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2017 Montana Center for the Book Prize

The Montana Center for the Book is pleased to announce the 2017 Montana Center for the Book Prize recipients. The MCB Prize has been awarded to five programs across the state in recognition of their efforts to promote literacy and literature in their communities. Award-winning programs will each receive a $1,000 award and have their events promoted by Humanities Montana.

April Chalfant-Martin

SPOTLIGHT ON: Wild Rose Center

When April Chalfant-Martin became the director of the Wild Rose Center, she hung a sign on the door that read, “Enter as guests and leave as friends.” Nestled in the Wolftooth Mountains on the Northern Cheyenne Indian Reservation and bordering the Crow Indian Reservation, the community and women’s retreat center strives to develop awareness and connectedness across cultures.

April had the idea to install mini-libraries, or "Little Free Libraries," in the five districts on the reservation as a way distribute books for their R-Rez Reads program but didn’t fully anticipate the impact they would have. "The farthest community we reach out to is Birney, 50 miles from the Center, which has no services,” she writes. “No store, no gas, no pay phone (if such things still existed) but they do have a Little Free Library. I see the kids circling on their bikes in the summer, waiting for me to fill it, and I make a special effort to put in daring adventure books. Or books that are crafty and DIY- these are kids who still use their imaginations and I want to foster that excitement of learning something new or laying along the river in the shade when your mind is far away fighting tigers in a jungle."

Inspired by the NEA National Big Read program, R-Rez Reads fulfills the educational component of the Center’s mission, allowing community members to gather "and discuss books, share knowledge and creatively collaborate." The Little Free Libraries utilize a “take a book, return a book” philosophy that has proven very effective. "We are making our community a unique place with this program," she adds. "We are always on the lookout for books for all ages and love to take discards and duplicates from area libraries."

The Wild Rose Center was selected for a 2017 Center for the Book Prize for providing engaging learning opportunities on the Northern Cheyenne Indian reservation that has reached people from multiple generations and cultural backgrounds. "The Center for the Book [Prize] helped to validate the work being put into the Little Free Libraries through the eyes of those not familiar with life in rural, Southeastern Montana,” April writes. “The use of books, reading and knowledge is just a small component of what the Center is capable of. We hope that we can create small changes that help to have big impacts within the community and those surrounding it."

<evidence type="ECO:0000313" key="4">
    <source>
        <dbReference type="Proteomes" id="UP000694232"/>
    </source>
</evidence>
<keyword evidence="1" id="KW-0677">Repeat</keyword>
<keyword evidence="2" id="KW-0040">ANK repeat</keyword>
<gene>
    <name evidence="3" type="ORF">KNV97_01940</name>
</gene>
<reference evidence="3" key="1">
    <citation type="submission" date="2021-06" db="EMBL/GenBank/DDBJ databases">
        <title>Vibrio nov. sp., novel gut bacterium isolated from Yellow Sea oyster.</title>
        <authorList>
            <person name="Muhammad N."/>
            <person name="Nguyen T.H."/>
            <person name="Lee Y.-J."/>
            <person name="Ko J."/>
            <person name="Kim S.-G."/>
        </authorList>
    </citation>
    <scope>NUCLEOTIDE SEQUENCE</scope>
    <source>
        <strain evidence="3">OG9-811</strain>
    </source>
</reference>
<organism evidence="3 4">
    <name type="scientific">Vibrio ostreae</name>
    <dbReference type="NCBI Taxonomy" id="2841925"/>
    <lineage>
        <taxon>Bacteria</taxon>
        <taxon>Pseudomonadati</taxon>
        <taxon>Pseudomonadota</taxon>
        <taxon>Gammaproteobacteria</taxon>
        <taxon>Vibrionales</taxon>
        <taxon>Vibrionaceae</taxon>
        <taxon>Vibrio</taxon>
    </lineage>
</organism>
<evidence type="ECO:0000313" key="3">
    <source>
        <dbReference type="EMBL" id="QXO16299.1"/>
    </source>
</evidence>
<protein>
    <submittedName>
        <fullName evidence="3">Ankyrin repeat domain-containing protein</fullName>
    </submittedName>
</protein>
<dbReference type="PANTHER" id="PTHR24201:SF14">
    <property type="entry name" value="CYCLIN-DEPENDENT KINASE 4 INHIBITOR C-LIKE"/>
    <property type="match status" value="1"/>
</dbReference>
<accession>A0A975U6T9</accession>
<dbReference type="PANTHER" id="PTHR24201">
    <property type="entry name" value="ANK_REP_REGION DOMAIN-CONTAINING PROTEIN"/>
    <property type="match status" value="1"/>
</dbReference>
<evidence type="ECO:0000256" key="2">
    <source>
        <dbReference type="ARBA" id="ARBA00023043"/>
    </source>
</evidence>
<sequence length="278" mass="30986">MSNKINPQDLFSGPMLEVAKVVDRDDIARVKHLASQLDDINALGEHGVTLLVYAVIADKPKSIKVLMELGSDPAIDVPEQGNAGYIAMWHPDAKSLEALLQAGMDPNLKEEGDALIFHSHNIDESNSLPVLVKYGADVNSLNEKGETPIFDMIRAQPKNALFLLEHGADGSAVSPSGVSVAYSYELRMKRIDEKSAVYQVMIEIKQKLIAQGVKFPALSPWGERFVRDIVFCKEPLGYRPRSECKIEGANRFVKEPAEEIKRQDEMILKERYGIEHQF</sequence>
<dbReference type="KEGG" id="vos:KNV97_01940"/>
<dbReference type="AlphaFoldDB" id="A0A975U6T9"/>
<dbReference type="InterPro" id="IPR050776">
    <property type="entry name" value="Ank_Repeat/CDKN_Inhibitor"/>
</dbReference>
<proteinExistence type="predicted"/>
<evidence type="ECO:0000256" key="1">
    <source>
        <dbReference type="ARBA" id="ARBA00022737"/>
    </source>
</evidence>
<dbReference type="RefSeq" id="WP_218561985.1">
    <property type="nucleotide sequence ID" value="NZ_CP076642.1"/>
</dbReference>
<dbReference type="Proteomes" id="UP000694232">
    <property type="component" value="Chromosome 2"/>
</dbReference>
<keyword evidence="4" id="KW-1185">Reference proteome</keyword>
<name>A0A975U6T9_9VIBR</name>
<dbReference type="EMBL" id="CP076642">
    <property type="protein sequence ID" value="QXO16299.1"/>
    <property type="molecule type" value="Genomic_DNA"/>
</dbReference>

Learn more about the Wild Rose Center and how to donate books to the Little Free Libraries on their website.

From a large volume of impressive nominations, the Center for the Book Advisory Committee selected the following recipients for the 2017 Montana Center for the Book Prize:

Wild Rose, Northern Cheyenne Indian Reservation

Wild Rose installed mini-libraries in Birney, Ashland, Muddy, and Lame Deer and uses these libraries to distribute books for their R-Rez-Reads program, which addresses current affairs and opens lines of communication and discussion.

Classics Behind Razor Wire, Deer Lodge

This program offers Shakespeare, classic literature, and creative writing classes in the Deer Lodge prison in the belief that offering a space for literary discussion and analysis and access to literature will encourage personal growth. READ MORE

Plant a Seed...READ!, Havre

Plant a Seed…READ! is a proactive nonprofit that supports children and families by enhancing literacy, language and social/emotional skills from birth to age 5 and is a driving force behind much of the early literacy programming in the Havre area.

Writer’s Voice, Billings

WV was founded in 1991 and has provided hundreds of programs to assist emerging writers in their artistic and professional development, to support accomplished writers, and to challenge the traditional definition of the literary arts while enriching all sectors of the community.

32nd Montana Cowboy Poetry Gathering & Western Music Rendezvous, Lewiston

The second oldest cowboy poetry gathering in the country captures and honors the unique history of the Montana Territory through cowboy poetry verse and the lyrics of western songs. READ MORE

Prizes will be awarded in person at events around the state. Congratulations to all the prize recipients!

The MCB prize recognizes programs that offer creative and wide-reaching literary programing, such as family reading groups that promote youth literacy, reading series that encourage active engagement with the literary arts, or high school workshops that support student participation in slam poetry events.